I sat in my boss’s office in a state of shock. As I read over the letter she had handed me, reality sunk in. I was being laid off from a position I had hoped would be the launching point of my career.
Due to federal funding being cut, my children’s librarian job position ceased to exist. I allowed myself a few moments to be upset, both for myself and for my library patrons. After that, however, I took my new unemployment status as an opportunity to make positive changes to my life and to the lives of others.
1. Sign up for unemployment
First and foremost, taking care of your financial situation is critical. Contact your state’s unemployment office and file for unemployment for the first week you are without full-time work. When you file, make sure to have documentation of former employment handy. Items such as check stubs of former jobs for the previous year may be necessary. Also ensure you have important items such as your birth certificate, social security card, and passport ready in case you need to prove your identity to the unemployment office.
2. Discuss debt payment options
While no one likes to talk about student loan debt, you may be entitled for repayment deferment during the time you are unemployed. According to the The New York Times, 3.9 percent of college graduates are unemployed and student loan companies want to work with you and your finances as you repay your loans.
If you have a credit card balance, you may also be able to lower your monthly payment based on unemployment status. Call your credit card company to see if there are any options for your debt.
3. Leave on positive terms
In the two weeks between my layoff and my last day, I worked hard to finish the projects which were assigned to me and leave my co-workers in a place in which they were comfortable taking over aspects of my position. I also gave personal contact information to my coworkers, including my cell phone number and personal e-mail address, to be of assistance for any questions or problems which may arise.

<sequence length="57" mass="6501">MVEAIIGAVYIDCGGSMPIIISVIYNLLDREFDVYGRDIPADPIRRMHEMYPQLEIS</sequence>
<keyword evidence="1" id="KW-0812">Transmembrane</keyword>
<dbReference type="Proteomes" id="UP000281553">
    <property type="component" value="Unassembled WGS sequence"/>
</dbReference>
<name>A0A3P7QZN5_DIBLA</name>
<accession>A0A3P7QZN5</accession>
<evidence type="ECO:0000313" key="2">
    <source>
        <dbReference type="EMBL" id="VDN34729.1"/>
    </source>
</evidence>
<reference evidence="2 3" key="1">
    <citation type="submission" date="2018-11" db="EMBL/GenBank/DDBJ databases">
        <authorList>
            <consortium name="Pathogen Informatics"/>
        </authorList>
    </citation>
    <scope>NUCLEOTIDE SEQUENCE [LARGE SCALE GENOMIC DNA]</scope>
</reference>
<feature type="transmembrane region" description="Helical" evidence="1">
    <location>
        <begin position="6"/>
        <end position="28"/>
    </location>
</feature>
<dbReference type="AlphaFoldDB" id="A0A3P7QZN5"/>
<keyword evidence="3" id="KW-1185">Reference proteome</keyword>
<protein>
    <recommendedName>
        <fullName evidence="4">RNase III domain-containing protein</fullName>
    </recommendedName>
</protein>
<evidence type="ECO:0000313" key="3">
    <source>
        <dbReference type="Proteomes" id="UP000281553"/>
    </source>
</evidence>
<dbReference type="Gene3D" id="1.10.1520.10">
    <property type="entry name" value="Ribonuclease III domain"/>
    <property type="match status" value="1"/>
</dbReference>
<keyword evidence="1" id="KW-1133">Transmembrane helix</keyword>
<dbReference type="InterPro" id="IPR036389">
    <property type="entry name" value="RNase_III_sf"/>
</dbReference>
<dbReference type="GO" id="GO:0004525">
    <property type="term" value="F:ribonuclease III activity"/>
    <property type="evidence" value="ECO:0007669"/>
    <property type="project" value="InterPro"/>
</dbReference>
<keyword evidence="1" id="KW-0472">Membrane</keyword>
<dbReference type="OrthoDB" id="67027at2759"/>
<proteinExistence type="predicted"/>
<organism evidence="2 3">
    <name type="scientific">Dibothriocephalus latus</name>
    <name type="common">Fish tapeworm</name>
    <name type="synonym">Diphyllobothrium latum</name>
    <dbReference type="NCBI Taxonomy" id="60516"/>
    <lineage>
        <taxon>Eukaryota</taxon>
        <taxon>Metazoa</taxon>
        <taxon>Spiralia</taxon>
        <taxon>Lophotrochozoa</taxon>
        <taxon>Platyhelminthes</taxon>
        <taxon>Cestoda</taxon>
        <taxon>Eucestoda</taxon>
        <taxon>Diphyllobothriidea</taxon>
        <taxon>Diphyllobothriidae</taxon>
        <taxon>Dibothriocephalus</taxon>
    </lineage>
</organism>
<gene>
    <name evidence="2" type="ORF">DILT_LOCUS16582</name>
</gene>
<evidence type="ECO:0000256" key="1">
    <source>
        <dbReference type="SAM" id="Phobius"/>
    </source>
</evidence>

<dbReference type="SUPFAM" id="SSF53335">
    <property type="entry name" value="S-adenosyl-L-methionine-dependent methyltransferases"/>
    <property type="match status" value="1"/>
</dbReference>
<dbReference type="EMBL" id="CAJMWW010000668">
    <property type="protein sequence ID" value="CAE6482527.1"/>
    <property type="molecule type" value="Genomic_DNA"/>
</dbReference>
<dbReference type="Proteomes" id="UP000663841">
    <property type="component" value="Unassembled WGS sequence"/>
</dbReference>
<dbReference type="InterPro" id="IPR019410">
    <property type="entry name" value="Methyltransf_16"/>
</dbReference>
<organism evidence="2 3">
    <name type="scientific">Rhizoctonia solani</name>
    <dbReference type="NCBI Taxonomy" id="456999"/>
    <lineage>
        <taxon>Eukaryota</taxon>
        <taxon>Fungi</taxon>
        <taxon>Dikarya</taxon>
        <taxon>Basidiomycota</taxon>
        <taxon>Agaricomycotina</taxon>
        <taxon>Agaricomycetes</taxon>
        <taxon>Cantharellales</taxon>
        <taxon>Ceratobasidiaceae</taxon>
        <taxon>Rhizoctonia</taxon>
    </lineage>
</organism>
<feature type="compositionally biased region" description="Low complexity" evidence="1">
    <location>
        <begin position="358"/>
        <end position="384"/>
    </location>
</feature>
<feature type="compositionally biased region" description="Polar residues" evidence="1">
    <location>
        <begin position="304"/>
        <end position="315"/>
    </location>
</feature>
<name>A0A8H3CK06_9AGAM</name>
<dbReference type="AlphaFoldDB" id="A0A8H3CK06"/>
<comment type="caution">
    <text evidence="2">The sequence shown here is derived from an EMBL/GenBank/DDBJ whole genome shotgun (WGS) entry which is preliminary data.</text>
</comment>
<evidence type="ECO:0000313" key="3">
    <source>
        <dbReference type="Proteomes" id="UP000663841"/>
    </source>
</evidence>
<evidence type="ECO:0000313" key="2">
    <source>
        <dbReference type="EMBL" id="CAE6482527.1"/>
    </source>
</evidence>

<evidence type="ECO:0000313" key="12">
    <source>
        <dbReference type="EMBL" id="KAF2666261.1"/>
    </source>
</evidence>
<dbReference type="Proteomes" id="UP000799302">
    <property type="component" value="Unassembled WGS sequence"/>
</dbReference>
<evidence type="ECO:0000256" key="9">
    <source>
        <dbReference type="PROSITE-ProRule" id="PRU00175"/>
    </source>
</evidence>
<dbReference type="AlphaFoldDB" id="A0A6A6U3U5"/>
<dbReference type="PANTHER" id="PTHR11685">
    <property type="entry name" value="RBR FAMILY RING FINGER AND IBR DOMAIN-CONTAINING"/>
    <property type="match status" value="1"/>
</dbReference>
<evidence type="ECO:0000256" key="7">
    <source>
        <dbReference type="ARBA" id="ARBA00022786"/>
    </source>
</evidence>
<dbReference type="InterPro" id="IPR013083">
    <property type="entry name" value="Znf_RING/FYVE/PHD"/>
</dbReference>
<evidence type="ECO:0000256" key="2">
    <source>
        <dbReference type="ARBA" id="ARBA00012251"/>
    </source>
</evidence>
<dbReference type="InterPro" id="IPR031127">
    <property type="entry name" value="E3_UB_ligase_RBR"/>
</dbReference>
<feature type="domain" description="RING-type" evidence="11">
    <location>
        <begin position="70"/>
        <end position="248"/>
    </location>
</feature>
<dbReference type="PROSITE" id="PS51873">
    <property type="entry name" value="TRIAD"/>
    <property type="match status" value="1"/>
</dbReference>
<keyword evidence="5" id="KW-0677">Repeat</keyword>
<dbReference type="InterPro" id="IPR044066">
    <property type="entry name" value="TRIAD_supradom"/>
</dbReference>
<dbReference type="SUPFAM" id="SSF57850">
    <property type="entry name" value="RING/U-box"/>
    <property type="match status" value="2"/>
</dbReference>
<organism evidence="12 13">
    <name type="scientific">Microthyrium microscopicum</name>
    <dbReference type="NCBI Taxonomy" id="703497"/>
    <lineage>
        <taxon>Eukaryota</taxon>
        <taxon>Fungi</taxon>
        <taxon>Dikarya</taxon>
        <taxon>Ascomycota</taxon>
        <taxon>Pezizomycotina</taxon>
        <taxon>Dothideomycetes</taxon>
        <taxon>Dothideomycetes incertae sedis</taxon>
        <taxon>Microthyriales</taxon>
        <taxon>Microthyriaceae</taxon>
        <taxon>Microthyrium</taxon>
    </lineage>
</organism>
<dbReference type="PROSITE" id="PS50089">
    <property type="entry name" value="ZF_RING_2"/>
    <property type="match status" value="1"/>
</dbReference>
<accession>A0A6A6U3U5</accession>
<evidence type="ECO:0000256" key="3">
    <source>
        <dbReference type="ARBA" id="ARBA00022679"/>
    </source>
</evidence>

Leaving on a good note is beneficial not only for your coworkers, but also for yourself. Many times, layoffs are due to funding and are not a reflection of your work or personality. Give all you can to your position and leave your last day of work as if it were your first day instead. You do not want to lose a potential recommendation, especially when you are back on the job market.
4. Look at job applications with fresh eyes
When I was searching for a job after graduation, I felt it was important to find a job with the “librarian” title. After all, it was what I went to graduate school for. However, as I have continued my job search, I have widened my horizons in an attempt to find a perfect job.
Take the time to write down all of your experiences, whether it be previous employment, volunteer work, or internships and look to see if there are ways in which they are connected. As I critically examined my own life and work experience, I realized I had always loved my experiences working with non-profit charities. As a self-proclaimed “do-gooder,” I began to look for jobs that combined my passion for literacy as well as using event planning and fundraising skills.
Unemployment, on the outside, may not look like a lot of fun. And honestly, it does come with a myriad of different challenges. However, this opportunity has taught me a lot about myself and has allowed me to take chances with my career and personal life. For me, it was the perfect time to “Lean In” and make a difference in my life and the lives of others.
Have some great advice for projects to take on and methods of coping during unemployment? Share with us in the comments!
Ask Levo Mentor Bonnie McDaniel, Founder of the Women are Talking Initiative, how she used her time after quitting one of her first jobs to leverage the experience into something new!